The chickens are coming home to roost in January 2014 when the credit card balance transfer that’s until now served me so well goes from having a 0% interest rate to having a 12.65% interest rate — or put in nominal terms, goes from costing me $0 a year, to costing me over $1,000 a year.
Working with the advice of some commenters on yesterday’s post on the topic, I’ve decided upon paying it down and not extending that credit card debt by rolling it over into another balance transfer. One thing that could make this a lot easier is dipping deep into my emergency fund.
How much easier?
Rather than paying off the credit card debt in five months, I could pay it off in just one month. Not only that, I could pay over $300 less in interest.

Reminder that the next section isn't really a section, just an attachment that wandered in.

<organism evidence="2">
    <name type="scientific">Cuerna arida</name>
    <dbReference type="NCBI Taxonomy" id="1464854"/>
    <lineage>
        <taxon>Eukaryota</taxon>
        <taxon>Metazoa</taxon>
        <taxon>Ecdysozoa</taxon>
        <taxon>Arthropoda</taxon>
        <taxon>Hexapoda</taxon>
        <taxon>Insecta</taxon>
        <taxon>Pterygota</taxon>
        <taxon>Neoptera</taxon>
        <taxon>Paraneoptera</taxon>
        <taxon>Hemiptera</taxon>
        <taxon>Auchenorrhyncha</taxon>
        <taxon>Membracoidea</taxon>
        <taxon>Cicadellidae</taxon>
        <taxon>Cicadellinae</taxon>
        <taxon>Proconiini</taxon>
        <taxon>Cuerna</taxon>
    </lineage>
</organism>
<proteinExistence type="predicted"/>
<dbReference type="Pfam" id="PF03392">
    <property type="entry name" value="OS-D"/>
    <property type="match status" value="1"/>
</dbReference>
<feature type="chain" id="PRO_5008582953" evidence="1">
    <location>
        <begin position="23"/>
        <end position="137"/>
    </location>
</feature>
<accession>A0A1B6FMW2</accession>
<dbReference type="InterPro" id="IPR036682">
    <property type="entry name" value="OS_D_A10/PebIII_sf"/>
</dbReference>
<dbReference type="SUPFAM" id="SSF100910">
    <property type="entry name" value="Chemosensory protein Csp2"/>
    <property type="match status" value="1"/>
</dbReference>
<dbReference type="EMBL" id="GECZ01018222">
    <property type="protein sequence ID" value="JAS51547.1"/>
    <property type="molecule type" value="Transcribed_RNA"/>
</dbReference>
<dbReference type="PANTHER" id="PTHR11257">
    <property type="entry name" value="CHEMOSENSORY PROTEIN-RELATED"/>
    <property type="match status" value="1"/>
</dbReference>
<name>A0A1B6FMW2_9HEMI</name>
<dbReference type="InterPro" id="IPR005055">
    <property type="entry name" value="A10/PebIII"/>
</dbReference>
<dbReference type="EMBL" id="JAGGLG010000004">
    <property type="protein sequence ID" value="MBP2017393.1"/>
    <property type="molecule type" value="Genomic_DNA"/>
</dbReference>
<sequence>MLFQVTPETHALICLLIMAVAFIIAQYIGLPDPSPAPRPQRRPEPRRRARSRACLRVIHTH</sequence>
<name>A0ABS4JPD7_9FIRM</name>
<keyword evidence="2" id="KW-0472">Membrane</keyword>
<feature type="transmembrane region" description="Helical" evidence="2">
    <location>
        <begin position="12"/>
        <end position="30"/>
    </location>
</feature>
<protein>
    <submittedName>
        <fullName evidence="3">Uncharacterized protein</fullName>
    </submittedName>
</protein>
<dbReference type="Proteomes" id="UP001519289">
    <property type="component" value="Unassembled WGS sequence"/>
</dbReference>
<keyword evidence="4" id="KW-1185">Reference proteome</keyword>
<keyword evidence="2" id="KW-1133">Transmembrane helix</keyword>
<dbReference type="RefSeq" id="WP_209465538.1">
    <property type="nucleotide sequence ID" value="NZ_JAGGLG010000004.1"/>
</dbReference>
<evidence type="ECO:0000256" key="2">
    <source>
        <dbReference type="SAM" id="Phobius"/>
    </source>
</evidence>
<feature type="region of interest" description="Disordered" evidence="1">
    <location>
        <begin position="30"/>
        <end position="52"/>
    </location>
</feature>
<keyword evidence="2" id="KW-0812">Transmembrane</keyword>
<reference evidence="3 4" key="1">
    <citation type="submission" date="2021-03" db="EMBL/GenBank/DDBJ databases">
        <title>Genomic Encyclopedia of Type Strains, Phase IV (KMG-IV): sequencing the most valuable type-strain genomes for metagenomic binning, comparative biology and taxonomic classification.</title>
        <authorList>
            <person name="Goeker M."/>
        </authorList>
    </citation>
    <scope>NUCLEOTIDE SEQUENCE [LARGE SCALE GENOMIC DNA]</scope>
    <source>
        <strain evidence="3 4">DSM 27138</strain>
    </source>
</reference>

However, it would leave me with an emergency fund of just around $1,000 — not even enough to cover one month’s expenses in an emergency. This is bad
On the other hand, 12.65% credit card debt is an emergency.
I can think of few emergencies that will cost me as much as 12.65% credit card debt — especially in a world where I have a credit card with an 8.25% interest rate and access to balance transfers and, in a worst-case scenario, my Roth IRA contributions (See why that’s OK here).
However, this isn’t to say that not having an emergency fund isn’t a problem. To alleviate this, I’ll live extra frugally, not just from now through December (if you get less exciting gifts from me this year, this is why) to plump up my emergency fund as best I can, but also into the new year. That monthly goal writes itself for the next few months!
Alright, how am I wrong, team?